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Dietary overlap and co-existence of sympatric wild yak, Tibetan wild ass and Tibetan antelope in Arjin Shan National Nature Reserve, Xinjiang Province, China
- Shi, Jianbin, Lu, Feiying, Li, Xiaowen, Zhang, Zihui, Su, Xukun, Dong, Shikui, Xu, Huadong, Zhang, Xiang
- Wildlife research 2016 v.43 no.4 pp. 323-331
- Bos mutus, Cyperaceae, Equus kiang, Pantholops hodgsonii, conservation areas, diet, feces, food choices, forage, forbs, graminoids, habitats, interspecific competition, overgrazing, population dynamics, risk, summer, surveys, winter, yaks, China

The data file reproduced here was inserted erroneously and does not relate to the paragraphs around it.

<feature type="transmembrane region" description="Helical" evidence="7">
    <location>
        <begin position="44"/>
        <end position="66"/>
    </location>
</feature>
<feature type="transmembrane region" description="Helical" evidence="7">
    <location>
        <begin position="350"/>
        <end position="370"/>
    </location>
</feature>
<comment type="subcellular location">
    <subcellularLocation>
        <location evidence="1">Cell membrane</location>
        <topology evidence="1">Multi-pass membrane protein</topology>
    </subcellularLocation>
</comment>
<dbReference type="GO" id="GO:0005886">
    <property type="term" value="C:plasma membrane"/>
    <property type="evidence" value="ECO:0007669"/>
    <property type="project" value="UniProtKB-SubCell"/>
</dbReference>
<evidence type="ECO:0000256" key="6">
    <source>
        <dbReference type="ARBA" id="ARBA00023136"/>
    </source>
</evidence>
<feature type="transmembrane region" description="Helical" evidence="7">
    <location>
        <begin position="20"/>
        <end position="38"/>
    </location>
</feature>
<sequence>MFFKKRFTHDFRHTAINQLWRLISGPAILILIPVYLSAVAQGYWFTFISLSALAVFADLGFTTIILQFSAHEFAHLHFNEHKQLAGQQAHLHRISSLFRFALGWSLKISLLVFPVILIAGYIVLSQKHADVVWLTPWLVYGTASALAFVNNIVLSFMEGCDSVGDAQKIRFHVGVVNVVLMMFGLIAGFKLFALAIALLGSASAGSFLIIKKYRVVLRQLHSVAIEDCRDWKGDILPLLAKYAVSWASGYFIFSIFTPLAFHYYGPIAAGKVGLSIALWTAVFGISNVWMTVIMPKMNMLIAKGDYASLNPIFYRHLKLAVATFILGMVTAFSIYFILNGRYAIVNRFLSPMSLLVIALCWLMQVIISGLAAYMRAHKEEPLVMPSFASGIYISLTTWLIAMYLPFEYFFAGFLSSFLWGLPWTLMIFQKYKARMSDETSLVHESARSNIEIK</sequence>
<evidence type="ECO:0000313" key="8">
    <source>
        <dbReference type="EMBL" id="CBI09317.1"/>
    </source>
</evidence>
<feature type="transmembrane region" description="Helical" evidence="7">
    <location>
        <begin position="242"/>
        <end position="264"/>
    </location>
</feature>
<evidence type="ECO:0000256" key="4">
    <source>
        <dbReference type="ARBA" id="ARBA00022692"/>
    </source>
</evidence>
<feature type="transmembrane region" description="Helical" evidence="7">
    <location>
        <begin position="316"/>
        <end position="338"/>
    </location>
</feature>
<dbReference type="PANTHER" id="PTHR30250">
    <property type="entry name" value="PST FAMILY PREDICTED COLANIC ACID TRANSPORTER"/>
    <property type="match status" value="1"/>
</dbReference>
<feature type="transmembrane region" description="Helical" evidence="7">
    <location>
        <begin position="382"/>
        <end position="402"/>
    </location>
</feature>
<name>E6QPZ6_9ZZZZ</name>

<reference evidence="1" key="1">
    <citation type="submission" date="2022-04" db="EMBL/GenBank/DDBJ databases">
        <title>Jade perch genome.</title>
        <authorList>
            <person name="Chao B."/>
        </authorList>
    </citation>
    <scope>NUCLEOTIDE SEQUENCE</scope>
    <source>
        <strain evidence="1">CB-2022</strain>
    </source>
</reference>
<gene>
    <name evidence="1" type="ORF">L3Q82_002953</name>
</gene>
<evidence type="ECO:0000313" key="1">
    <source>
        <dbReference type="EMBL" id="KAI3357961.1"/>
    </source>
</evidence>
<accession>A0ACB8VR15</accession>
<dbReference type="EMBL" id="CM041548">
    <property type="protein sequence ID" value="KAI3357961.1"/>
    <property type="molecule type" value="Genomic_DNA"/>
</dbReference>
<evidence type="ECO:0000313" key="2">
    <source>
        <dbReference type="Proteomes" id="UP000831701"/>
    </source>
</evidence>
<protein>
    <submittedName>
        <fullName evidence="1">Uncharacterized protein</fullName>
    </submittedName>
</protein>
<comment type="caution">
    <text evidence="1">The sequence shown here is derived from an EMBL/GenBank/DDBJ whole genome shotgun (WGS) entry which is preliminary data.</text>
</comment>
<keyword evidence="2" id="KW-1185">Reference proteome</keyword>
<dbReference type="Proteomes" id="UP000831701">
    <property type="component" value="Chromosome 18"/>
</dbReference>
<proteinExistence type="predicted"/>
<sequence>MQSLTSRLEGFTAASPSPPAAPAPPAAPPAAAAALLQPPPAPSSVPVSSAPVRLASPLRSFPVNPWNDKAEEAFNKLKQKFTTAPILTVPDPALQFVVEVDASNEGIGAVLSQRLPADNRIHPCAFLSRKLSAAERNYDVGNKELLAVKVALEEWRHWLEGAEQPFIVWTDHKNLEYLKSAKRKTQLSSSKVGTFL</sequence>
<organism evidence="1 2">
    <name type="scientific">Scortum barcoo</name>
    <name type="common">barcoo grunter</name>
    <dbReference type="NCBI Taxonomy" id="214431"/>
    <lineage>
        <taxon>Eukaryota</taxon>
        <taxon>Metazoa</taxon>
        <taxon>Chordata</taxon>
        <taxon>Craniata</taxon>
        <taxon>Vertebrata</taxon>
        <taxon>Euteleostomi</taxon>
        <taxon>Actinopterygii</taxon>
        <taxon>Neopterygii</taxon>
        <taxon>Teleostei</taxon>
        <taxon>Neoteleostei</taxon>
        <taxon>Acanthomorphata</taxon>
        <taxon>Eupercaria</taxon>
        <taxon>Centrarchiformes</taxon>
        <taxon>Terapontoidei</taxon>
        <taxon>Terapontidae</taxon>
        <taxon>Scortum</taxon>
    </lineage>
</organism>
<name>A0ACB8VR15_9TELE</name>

- Context Wild yak (Bos grunniens), Tibetan wild ass (Equus kiang, also known as kiang) and Tibetan antelope (Pantholops hodgsoni, also known as chiru) have been sympatric on the Tibetan Plateau for numerous generations. There is concern over potential dietary competition among them, particularly in winter when their forage resources are scarcer, but little is known about their dietary interactions. Aim We aimed to determine diet composition and dietary overlap of the three ungulate species, and to assess the extent of potential dietary competition among them in order to enhance our understanding of mechanisms underlying their co-existence. We predicted that the three species would widen their choice of forages in winter (December) compared with summer (June–July), and that there would be diet segregation among them, particularly in winter when food resources were scarcer. Methods We collected fresh faecal samples of the three species and reference forage samples from the field during our transect line surveys in the summers of 2012 and 2013, and winter of 2012 in Arjin Shan National Nature Reserve (ANNR) of Xinjiang Province, China. Slides of faecal samples were prepared for microhistological analysis, and plant fragments in faecal samples were identified under microscope. Relative percentage frequency of diet plant species, diet breadth and dietary overlap were calculated. Key results The three species consumed similar forage plants, but varied greatly in their percentage use of the available forages. Wild yak mainly fed on sedges in summer and graminoids in winter, supplemented with forbs. Kiang consumed mainly forbs in summer and browse in winter, and chiru mainly fed on graminoids and forbs in summer. Wild yak had the widest choice of forages, and kiang had the narrowest one in summer, but both wild yak and kiang became less selective in their food choice in winter, resulting in higher diet breadth. The dietary overlaps among them, as represented by Pianka’s index, were generally low, ranging from 0.26 between chiru and kiang to 0.51 between wild yak and kiang. The dietary overlap between wild yak and kiang decreased from summer (0.51) to winter (0.35), suggesting an increased dietary divergence. Key conclusion Our study reveals that the three species are ‘opportunistic feeders’, able to cope with coarse forage resources. There is dietary segregation among them as indicated by low dietary overlap, suggesting risk of potential competition for diets. We suggest that competition may have shaped their dietary divergence, contributing to their co-existence in ANNR. Implication Although there is dietary segregation among the three species in ANNR, it is not possible to make definitive conclusions about interspecific competition from these results. Further studies are needed to investigate if there is spatial and habitat segregation among them, which may facilitate their dietary divergence and thus contribute further to their co-existence in ANNR. Continued efforts are also needed to monitor their population dynamics and status of forage resources in order to prevent overgrazing.